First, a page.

Vulcan research could play role in UK small nuclear reactor project involving Rolls-Royce


Rolls-Royce believes that a UK small modular reactor program has the potential to deliver energy security, jobs, sustainable value, a strong supply chain, exports and low-carbon technology.

A Rolls-Royce-led consortium is seeking funding of £ 300million as it prepares to apply for the construction of small modular nuclear reactors.

The design is believed to have benefited from experience gained in the manufacture and operation of pressurized water reactors tested over the years at Vulcan, Dounreay.

Asked to comment on the local site, a Rolls-Royce spokesperson said: “Rolls-Royce has decades of experience in the design, construction, operation and decommissioning of small nuclear reactors and is the only company in the UK with this end to end. aptitude.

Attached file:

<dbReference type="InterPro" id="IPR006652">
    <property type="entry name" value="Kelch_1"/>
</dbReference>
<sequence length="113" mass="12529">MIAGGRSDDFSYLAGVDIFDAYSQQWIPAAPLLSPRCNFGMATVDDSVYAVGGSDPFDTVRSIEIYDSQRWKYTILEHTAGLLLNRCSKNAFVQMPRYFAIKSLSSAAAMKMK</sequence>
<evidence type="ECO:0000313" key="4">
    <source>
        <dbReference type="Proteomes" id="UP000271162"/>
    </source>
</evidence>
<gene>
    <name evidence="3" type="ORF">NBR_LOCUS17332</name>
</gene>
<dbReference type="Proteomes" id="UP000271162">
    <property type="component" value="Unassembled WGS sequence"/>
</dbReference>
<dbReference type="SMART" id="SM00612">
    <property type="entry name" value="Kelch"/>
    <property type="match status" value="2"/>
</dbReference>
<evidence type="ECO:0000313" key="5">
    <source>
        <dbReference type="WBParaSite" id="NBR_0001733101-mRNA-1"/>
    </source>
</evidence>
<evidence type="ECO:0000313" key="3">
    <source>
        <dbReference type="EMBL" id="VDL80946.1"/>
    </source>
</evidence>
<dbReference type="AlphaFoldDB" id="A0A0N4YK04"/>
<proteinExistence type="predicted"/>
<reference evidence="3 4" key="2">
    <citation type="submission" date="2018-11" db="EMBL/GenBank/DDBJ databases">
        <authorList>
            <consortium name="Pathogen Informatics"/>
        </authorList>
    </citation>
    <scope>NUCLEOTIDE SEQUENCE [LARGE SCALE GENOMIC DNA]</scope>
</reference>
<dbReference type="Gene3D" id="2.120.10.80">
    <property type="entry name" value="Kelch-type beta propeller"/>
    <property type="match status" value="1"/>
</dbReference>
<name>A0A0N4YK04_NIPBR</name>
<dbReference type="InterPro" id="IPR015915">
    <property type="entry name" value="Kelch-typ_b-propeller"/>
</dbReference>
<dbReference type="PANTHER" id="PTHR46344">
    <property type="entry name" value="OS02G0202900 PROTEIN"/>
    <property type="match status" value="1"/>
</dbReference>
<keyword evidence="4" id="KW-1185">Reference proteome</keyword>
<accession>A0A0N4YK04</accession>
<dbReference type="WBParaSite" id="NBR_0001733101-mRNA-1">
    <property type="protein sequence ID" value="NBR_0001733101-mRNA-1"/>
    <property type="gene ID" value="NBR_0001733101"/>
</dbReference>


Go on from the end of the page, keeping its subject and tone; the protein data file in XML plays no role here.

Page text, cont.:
“While there is clearly a capacity advantage, the compact plant has a different engine design, separate from the one used in the defense propulsion part of the company; however, we continue to assess all resources available to Rolls-Royce and will commit at the right time if necessary.

The latest design for the compact nuclear power plant was revealed earlier in May, with the first phase of the project being completed on time and under budget.

The consortium behind the UK Small Modular Reactor (SMR) project has also announced its intention to be the first design to be assessed by regulators in the second half of 2021 in the newly open assessment window, which will keep it going. on the right track. its first unit in the early 2030s and build up to 10 reactors by 2035.

As the design of the plant adjusted and improved during this final phase – with over 200 major technical decisions made – the team optimized the expected electrical capacity, at no additional cost, from 440 megawatts (MW) to 470 MW.

The envisioned technology can produce nuclear power in new ways anywhere in the world, solving the puzzle of creating affordable energy, and more, with a smaller carbon footprint.

Prime Minister Boris Johnson backed SMRs as part of his 10-point plan for a “green industrial revolution” last year.

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